Professor Denis Dowling
Centre Director, I-Form
Digital manufacturing is the future, but suppliers need the skills and raw materials to flourish today. Research demonstrates the benefits digitalisation can bring.
Manufacturers that invest in digital technology will become more efficient and competitive and boost their sustainability credentials, according to the I-Form Centre, which conducts high-impact research into how digital technology can be applied to materials processing.
Digital technology supports more Irish companies to install machines that can self-monitor, for example, and analyse and diagnose issues without the need for human intervention.
The I-Form Centre director, Professor Denis Dowling, who works alongside other academics and researchers, says manufacturers can see significant returns by using a technology platform that combines in-process data with artificial intelligence, which is also informed from previous processing runs.
Approximately 12.5% of Irish greenhouse gas emissions are
associated with manufacturing, but there is a target to
reduce overall industry emissions by 35% by 2030.
“This is all part of the Industry 4.0 revolution,” he says. “Our research identifies ways of using digital tools to monitor and provide feedback from manufacturing processes. This results in increased manufactured part performance, as well as enhancements in process efficiency, sustainability and profitability.”
This SFI-funded research centre also works with European partners to develop sustainable manufacturing approaches such as remanufacturing. This is where used products are rebuilt to their original manufacturing specifications by combining reused, repaired as well as new parts. This money-saving approach is already widely applied in the aerospace and automobile sectors.
Manufacturers need assistance to fully benefit from digitalisation and adapt to several challenges, including evolving national and European legislation. There is also a lack of expertise in advanced manufacturing.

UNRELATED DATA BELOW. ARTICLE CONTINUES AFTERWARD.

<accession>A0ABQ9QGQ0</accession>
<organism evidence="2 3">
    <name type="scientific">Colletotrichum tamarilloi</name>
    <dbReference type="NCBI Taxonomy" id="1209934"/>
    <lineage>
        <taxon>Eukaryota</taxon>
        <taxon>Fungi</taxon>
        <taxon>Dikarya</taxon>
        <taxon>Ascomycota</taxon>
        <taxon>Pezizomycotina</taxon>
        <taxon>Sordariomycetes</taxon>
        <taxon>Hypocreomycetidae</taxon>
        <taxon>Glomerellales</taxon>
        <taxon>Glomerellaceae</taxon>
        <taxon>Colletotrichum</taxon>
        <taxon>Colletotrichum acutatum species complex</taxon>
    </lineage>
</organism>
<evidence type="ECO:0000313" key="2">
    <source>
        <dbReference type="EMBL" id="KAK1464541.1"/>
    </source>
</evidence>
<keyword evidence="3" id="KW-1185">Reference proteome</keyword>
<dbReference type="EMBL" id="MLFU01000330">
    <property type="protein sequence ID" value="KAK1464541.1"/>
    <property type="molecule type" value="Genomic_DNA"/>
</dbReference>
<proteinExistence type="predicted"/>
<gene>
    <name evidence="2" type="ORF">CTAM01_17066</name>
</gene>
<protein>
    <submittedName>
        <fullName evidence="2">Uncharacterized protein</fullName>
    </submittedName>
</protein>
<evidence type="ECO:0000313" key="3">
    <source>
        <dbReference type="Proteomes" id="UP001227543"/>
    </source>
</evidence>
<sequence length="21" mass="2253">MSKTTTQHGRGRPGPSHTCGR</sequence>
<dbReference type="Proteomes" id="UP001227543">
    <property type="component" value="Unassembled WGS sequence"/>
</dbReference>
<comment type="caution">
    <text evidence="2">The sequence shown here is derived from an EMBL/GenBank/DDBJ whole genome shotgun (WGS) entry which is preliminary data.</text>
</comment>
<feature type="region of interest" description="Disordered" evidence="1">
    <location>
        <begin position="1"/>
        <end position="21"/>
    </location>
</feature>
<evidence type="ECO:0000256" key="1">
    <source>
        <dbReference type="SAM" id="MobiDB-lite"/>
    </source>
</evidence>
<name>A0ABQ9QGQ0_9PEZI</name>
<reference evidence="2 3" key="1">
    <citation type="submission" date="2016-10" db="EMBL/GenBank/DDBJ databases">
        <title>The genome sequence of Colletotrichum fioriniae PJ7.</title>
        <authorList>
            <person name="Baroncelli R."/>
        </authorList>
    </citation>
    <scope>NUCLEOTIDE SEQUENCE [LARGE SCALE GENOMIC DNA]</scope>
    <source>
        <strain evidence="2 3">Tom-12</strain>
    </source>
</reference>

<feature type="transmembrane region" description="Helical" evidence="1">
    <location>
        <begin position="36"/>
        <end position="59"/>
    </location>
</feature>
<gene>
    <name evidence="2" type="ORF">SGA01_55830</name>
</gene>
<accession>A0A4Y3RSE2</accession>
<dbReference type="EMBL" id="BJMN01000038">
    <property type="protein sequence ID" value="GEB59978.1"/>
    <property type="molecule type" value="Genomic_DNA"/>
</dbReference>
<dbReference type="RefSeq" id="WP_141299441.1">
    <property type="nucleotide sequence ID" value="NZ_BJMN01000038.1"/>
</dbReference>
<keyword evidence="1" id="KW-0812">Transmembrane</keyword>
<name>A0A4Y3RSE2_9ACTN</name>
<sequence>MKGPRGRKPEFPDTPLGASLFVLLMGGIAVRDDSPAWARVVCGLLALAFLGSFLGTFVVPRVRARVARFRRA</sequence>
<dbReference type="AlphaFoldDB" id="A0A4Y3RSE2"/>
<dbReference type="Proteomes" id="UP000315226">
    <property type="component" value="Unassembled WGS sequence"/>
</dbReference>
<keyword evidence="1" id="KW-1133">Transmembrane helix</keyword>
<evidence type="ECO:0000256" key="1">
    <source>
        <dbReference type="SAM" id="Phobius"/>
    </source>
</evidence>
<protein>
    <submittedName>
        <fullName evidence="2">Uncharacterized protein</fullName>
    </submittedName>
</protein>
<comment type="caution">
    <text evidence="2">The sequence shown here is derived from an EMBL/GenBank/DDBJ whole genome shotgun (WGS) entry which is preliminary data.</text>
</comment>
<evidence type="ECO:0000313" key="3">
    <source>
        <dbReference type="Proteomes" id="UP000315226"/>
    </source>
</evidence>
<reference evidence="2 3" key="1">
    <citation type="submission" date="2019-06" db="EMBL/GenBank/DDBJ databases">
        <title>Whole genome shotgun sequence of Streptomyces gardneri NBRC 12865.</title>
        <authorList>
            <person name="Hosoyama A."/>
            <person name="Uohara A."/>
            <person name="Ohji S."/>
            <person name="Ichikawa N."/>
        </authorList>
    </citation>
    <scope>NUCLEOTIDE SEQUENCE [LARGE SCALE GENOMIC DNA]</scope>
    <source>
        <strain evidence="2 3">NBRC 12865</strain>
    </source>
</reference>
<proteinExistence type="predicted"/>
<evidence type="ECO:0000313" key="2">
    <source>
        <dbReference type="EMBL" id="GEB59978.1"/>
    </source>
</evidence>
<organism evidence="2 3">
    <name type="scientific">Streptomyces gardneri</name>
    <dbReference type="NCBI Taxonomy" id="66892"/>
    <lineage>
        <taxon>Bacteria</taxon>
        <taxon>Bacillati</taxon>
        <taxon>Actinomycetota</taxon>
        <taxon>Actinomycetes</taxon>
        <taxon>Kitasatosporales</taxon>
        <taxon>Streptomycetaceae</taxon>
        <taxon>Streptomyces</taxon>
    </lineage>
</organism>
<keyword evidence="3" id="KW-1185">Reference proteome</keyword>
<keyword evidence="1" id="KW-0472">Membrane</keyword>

Demand is strong for manufacturing engineers and scientists with the right digital skills and factory floor workers who understand robotics, the Internet of Things (IoT) and artificial intelligence.
Another short-term dilemma is a growing shortage of critical raw materials, particularly metals. In Ireland, for example, the international supply shortage of titanium could damage the manufacturing output of some medical devices.
One major benefit of digital manufacturing is the positive impact it has on a manufacturer’s sustainability. Companies can quantify process emissions and process waste in real time and use predictive models to prevent the over-purchase of raw materials.
Approximately 12.5% of Irish greenhouse gas emissions are associated with manufacturing, but there is a target to reduce overall industry emissions by 35% by 2030. Under EU regulation, manufacturers must now have a transparent approach to sustainability reporting. “Significant savings can be made by developing digital models of processes,” says Professor Dowling. “These can dramatically reduce the need for physical experiments by as much as 90%.”